FRIDAY SF & FANTASY – A Circle of Firelight
A Circle of Firelight
by Curtis Edmonds
Genre: NA Fantasy
Release Date: February 20th 2020
Scary Hippopotamus Books
On the battlefield of dreams, the strongest weapons are imagination–and love.
Ashlyn Revere is a bright, determined and resourceful college graduate trying to get a job in publishing. When Ashlyn and her sister Penny are left comatose after an automobile accident, they find themselves in Summervale, a beautiful and perilous realm straight from the pages of fantasy novels–which is ruled by a mysterious Dark Lord.
When Ashlyn discovers that Penny is being held captive, she enlists the help of a talking black rabbit and a scarlet knight to save her sister. She learns that Penny is deep within her own fantasy of Regency romance—and that she sees being in a coma as a way to escape from her daily struggles with cystic fibrosis. Ashlyn tries to rescue her anyway, but a fire-breathing dragon and a real-world seizure complicate her plans.
As Penny recovers from her injuries and leaves Summervale, Ashlyn is rescued by a servant of the Dark Lord who promises to show her just how precarious her own medical situation is. In the real world, Ashlyn’s medical condition has worsened, forcing her doctors to consider risky surgery. Ashlyn rejects an offer from the Dark Lord to remain in Summervale forever, and chooses to raise an army of knights to fight for her freedom and independence.
Penny must face a choice of her own. As Ashlyn hovers between life and death, Penny learns that Ashlyn would be a good match to provide the donor set of lungs that Penny needs to free her from the constraints of cystic fibrosis.
As doctors battle to save Ashlyn’s life, she leads her forces against the Dark Lord in a desperate conflict in the streets of an imaginary Manhattan—while Penny must find the answer to her own destiny in a dying circle of firelight. Can the sisters rescue themselves—and each other?
A CIRCLE OF FIRELIGHT blends postmodern fantasy and real-world emotional conflict in a daring tale that will delight adult and young adult readers alike.
Interview with the Author
What initially got you interested in writing?
For most people, the answer for this question is usually high-minded (and, not coincidentally, designed to make them look good in the process). I am not ashamed to say that the person who initially got me interested in writing was Jackie Chan.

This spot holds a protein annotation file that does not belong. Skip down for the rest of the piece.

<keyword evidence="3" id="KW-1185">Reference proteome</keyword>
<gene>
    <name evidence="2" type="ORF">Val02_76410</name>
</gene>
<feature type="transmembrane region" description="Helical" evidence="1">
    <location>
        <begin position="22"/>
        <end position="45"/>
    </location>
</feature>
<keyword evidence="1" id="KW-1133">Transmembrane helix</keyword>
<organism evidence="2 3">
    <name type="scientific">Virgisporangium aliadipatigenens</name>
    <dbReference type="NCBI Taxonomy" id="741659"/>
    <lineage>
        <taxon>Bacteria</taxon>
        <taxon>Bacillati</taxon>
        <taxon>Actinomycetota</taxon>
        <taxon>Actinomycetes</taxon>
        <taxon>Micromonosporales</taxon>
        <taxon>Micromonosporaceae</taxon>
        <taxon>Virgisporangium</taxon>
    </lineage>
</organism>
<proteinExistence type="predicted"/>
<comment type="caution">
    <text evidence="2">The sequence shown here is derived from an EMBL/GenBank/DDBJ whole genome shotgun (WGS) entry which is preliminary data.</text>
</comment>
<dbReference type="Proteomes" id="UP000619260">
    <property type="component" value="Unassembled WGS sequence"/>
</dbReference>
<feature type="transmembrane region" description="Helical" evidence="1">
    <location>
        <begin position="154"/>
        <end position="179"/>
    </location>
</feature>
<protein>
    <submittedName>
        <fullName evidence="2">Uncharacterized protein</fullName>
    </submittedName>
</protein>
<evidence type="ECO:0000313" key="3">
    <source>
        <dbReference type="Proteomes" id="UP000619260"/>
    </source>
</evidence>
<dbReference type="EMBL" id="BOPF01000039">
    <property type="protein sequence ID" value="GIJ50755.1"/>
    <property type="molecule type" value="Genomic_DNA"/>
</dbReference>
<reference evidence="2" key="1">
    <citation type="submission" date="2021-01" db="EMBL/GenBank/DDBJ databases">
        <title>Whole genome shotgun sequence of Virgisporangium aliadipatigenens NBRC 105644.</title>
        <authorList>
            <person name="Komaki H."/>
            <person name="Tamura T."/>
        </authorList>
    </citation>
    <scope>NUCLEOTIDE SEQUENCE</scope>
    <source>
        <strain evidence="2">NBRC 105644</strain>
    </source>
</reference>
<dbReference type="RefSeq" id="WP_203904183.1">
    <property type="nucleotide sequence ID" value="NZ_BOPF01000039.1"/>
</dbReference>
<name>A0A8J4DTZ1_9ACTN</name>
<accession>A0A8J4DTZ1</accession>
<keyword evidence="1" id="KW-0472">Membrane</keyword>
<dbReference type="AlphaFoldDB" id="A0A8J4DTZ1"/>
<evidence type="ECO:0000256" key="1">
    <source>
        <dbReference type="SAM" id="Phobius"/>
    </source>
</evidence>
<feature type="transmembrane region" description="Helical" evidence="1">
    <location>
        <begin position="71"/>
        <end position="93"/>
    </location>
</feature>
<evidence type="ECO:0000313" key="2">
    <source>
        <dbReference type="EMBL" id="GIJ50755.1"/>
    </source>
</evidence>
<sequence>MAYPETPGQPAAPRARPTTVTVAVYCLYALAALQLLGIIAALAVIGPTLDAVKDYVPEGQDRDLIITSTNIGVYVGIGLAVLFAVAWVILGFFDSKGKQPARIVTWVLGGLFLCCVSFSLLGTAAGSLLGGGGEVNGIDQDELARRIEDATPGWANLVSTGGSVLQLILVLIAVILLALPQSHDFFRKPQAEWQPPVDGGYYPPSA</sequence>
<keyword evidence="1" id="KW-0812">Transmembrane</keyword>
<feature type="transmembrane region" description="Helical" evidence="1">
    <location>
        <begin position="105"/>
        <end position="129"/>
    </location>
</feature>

Okay, maybe I should explain that.
In my early twenties, I was very enthusiastic about Rumble in the Bronx, a laughably goofy action movie where the great martial arts actor Jackie Chan chases a hovercraft through a New York borough that looks amazingly like Vancouver, because it is. And, for reasons that, given the passage of time, I do not adequately remember, I wrote a movie review and posted it to a Usenet group. (Google it; I don’t have time to explain.) And then I wrote more movie reviews, and put up a little movie review website, and then posted them on a site called Epinions (which was a venture capital start-up that was Yelp before Yelp). I met a lot of friends there, and they encouraged me to continue writing.
What genres do you prefer to write in?
Comedy! The most fun I have writing anything is when I get a good idea for a McSweeney’s piece – I’ve been published ten times there, which is really something for someone who’s not a celebrity. I like to think that there are comic elements in all my writing—sometimes that’s more obvious than others. You can’t write just comedy – it doesn’t sell, unless you’re good enough to go on TV, which I am not. But having a little comedy in your voice helps the reader stay with you, or I’ve always thought so.
Are there any authors you prefer to read and why?
I read a lot of historical fiction, although I am much too lazy to write any of it myself. I enjoy Bernard Cornwell’s work immensely; he’s written two sprawling series about the Napoleonic Wars and the founding of England, both of them first-rate. Patrick O’Brian is another favorite; you really can’t praise the Aubrey-Maturin novels enough. You really can’t pigeonhole Mark Helprin as a historical fiction writer, but when he writes historical fiction, it’s astounding.
For something lighter, I prefer comic fiction—I just finished Kevin Kwan’s Crazy Rich Asians trilogy, and it’s fantastic. I plowed through all of Jodi Taylor’s novels about a British time-travel institute; she came up from self-publishing and has deserved her success.
How did you make the move into being a published author?
Depends on how you define “published author.” Everything I’ve written has been self-published. Outside of one disastrous job interview at a New York publishing house, I’ve never been able to come within sniffing distance of actual publishing. And at my age, I’m too tired to make the effort anymore. I’m not willing to truckle to agents just to get a traditional publishing deal; it’s too nerve-wracking. If traditional publishing ever wants me, I am not that hard to find.
What do you find most rewarding about writing?
Writing is a tremendous pain in the posterior. I am literally only sitting here writing this because it’s only slightly preferable to walking on the God-blessed treadmill, which I have to do as soon as I finish this. I talk a little in A CIRCLE OF FIRELIGHT about physical therapy (which I haven’t had to do myself, you understand) but writing is like that, in a way. You have to work really hard at something painful, with someone constantly prodding you to do that. But in therapy, you can direct your negative feelings at the therapist. For writing, the only thing that is making you do it is you, and where do you go to escape from yourself? You can’t do it. The only reward is at the end, and everyone knows that the reward for a job well done is another job. I have my brain right now constantly nagging me to write the next book, and it’s painful.